Solved Finding .txt files with 7 characters in C: drive

April 14, 2012 at 02:40:20
Specs: Windows 7
I'm trying to display all text files in the C: drive that have exactly 7 characters in the file name.

So far I'm using DIR C:\ /W /S | findstr /R "^.......\.txt" which sort of works.

It gives me all the files with 7 characters to the left, but shows up with some random files to the right of some of them, e.g:

eulaENU.txt InstallManager.cfg Language.Dat
License.txt License_Italian.txt
schemes.txt simplified.clr
Medical.txt Philosophy.txt
LICENSE.txt PATCH.ERR
AUTHORS.txt COPYING_GPL.txt
License.txt locdata.ini

Please Help!

NOTE: I don't want to use any loops, I'm very close with my current line of code, so I assume it needs tweaking in some small way


See More: Finding .txt files with 7 characters in C: drive

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✔ Best Answer
April 16, 2012 at 02:08:58
Erm...
dir c:\ /B /S | findstr "^.*\\.......\.txt$" ?

AFAIK there are only two wild cards in DOS : ? and *

hth

Elinor Hurst
http://elinorhurst.blogspot.com



#1
April 14, 2012 at 04:43:41
That's because the /W option makes the file names appear on several columns.
Have you tried using /B instead?

And what your regular expression says is "starts with any seven characters, followed by .txt" - this does not ensure that's how the string ends. You should be able to fix this using the $ sign.

hth

Elinor Hurst
http://elinorhurst.blogspot.com


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#2
April 14, 2012 at 04:57:36
Something like:

dir c:\ /B /S | findstr "^.*\\.......\.txt$"

hth

Elinor Hurst
http://elinorhurst.blogspot.com


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#3
April 14, 2012 at 11:11:58
Why is everyone using FINDSTR?
dir c:\???????.txt /s /b

How To Ask Questions The Smart Way


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Related Solutions

#4
April 14, 2012 at 12:24:27
"Didn't know you could that" is probably why...
I guess there is a performance gain doing it the way you suggest.
Thanks for the tip.

Elinor Hurst
http://elinorhurst.blogspot.com


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#5
April 15, 2012 at 12:50:47
That is also giving me txt files that are less than 7 characters in length. Any way you can negate those?

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#6
April 16, 2012 at 02:08:58
✔ Best Answer
Erm...
dir c:\ /B /S | findstr "^.*\\.......\.txt$" ?

AFAIK there are only two wild cards in DOS : ? and *

hth

Elinor Hurst
http://elinorhurst.blogspot.com


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#7
April 16, 2012 at 14:22:54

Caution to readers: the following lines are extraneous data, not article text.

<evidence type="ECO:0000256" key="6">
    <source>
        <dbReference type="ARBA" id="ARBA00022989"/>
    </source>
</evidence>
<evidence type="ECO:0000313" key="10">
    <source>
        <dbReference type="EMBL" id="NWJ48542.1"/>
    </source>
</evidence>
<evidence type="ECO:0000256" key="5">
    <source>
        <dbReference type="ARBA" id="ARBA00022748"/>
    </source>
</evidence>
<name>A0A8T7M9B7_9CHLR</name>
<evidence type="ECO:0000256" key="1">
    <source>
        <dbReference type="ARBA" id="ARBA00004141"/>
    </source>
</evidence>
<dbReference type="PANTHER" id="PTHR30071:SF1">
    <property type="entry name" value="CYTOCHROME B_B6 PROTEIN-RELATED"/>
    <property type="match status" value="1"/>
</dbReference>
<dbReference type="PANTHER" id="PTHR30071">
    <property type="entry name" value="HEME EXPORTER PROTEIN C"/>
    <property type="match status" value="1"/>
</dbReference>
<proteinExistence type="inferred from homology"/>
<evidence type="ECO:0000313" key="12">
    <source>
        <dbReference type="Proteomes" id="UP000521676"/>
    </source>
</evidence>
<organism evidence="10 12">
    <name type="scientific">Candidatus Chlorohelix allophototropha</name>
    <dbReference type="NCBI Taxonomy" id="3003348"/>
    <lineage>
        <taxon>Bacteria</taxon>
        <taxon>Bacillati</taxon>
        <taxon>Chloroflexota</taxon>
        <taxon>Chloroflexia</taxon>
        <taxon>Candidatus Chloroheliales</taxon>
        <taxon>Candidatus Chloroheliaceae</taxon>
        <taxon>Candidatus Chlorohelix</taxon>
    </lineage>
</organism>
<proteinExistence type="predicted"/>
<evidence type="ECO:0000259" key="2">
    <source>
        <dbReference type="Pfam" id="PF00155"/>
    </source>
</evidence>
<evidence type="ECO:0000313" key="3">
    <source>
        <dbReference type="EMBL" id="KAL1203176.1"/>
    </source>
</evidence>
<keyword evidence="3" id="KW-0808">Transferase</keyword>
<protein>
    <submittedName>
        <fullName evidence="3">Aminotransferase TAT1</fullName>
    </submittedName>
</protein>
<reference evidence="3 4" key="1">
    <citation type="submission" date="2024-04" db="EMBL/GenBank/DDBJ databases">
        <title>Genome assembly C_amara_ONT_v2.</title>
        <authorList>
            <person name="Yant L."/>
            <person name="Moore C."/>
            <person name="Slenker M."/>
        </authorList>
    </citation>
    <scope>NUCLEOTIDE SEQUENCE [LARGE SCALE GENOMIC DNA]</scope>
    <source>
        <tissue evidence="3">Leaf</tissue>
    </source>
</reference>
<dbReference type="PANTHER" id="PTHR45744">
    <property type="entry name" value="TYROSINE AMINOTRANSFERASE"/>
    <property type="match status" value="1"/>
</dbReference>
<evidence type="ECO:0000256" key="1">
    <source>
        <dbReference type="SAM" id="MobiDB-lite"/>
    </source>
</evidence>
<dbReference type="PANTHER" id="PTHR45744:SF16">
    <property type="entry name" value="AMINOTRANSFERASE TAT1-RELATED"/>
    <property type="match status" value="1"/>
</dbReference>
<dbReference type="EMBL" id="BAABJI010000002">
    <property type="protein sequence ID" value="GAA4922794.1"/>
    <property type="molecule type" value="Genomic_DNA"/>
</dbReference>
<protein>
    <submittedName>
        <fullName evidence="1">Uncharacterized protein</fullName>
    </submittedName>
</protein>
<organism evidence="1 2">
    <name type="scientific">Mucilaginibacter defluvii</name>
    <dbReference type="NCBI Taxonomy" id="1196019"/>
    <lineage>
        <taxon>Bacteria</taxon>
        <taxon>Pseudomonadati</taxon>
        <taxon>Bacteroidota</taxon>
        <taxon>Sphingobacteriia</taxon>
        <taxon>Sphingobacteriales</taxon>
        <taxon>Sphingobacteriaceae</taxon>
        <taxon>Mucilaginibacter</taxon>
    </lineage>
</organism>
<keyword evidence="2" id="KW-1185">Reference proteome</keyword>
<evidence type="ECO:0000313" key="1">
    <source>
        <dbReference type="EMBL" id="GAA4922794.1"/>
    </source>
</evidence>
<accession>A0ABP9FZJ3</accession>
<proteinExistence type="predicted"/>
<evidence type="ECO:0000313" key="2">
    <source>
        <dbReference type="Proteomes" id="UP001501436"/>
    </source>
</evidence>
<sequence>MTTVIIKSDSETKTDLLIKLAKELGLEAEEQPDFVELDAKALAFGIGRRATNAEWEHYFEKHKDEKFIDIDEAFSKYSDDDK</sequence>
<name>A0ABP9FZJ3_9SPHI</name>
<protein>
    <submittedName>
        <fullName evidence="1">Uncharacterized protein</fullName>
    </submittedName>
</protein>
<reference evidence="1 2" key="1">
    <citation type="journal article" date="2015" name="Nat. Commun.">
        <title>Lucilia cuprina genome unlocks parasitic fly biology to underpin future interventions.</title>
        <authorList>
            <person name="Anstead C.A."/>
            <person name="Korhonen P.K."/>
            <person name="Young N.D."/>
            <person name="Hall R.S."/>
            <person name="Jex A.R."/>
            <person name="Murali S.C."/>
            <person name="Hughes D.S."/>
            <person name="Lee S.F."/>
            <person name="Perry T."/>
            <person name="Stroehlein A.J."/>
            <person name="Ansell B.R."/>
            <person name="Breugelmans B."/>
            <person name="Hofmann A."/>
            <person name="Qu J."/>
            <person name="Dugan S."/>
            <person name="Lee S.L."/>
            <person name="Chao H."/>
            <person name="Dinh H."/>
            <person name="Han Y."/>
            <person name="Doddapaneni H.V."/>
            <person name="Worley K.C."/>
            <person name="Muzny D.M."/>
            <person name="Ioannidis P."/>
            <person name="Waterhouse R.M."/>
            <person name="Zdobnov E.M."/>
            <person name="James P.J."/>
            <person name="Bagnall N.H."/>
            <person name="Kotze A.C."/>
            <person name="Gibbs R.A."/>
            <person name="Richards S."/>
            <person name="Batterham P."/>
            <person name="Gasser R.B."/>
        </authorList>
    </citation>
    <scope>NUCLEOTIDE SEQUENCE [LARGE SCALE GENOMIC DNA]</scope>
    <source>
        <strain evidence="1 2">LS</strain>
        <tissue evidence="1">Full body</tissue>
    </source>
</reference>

Yeah, my bad. I forgot WinNT's handling of the "?" wildcard is broken. Also note the above findstr will find txt files if the parent directory + file name is 6 characters (+ 1 for path separator) long.
E:\7-Zip\License.txt
E:\7-Zip\Lang\af.txt

It seems like only solution is something like this:
@echo off
for /R "c:\" %%a in (???????.txt) do call :lengthCheck "%%~Na" "%%~Fa"
goto :EoF

:lengthCheck
set _tmp=%~1
if not "%_tmp:~6,1%"=="" @echo %~2

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#8
April 17, 2012 at 01:48:14
Hi again,

? isn't broken: what it means is 0 or 1 characters which is why we get any number of characters up to 7. So, it does make sense, my bad for not working that one out ;-).

The OP stated (s)he wanted to avoid loops. I suggest this workaround for the problem you pointed out:
dir c:\ /b /s | findstr "^.*\\[^\\][^\\][^\\][^\\][^\\][^\\][^\\]\.txt$"

What this means is take all filenames (including paths), then select in particular those strings that start with anything and end with \xxxxxxx.txt where x can be anything but \.

Works a treat on my box.

hth

Elinor Hurst
http://elinorhurst.blogspot.com


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#9
April 17, 2012 at 06:19:09
? isn't broken: what it means is 0 or 1 characters
Close, but not really. It means exactly one character, unless it precedes a period. Then it means 1 or less. For instance, ??????e.txt will return license.txt, but not readme.txt. A single wild card character matching a single character is sane, how every other OS handles it, and how Microsoft handles it most of the time. Except for when it doesn't. Asking why Windows behaves as it does is always a history lesson. In this case, the behavior mimics CP/M. You see, it stored file names in 8.3, positionally. File names would be padded with spaces to get them up to 8 characters. Raymond Chen even has a blog post on the subject.

As for why the OP doesn't want to use a FOR, I do not know. Maybe he views it as too powerful? That would explain why he would use a language like Batch.

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#10
April 17, 2012 at 12:06:21
Fair enough, despite this not being the habitual usage of "?" in anything resembling regexp. But I guess it is simplistic approach having only two wildcards to start with. Again, thanks for the tip - you live, you learn, right?

Re the rest, I don't think it really matters why the OP wants to use batch, but the solution offered does work satisfactorily in a single command line which is often considered more elegant even if more difficult to read/understand.

Just my two cents.

Elinor Hurst
http://elinorhurst.blogspot.com


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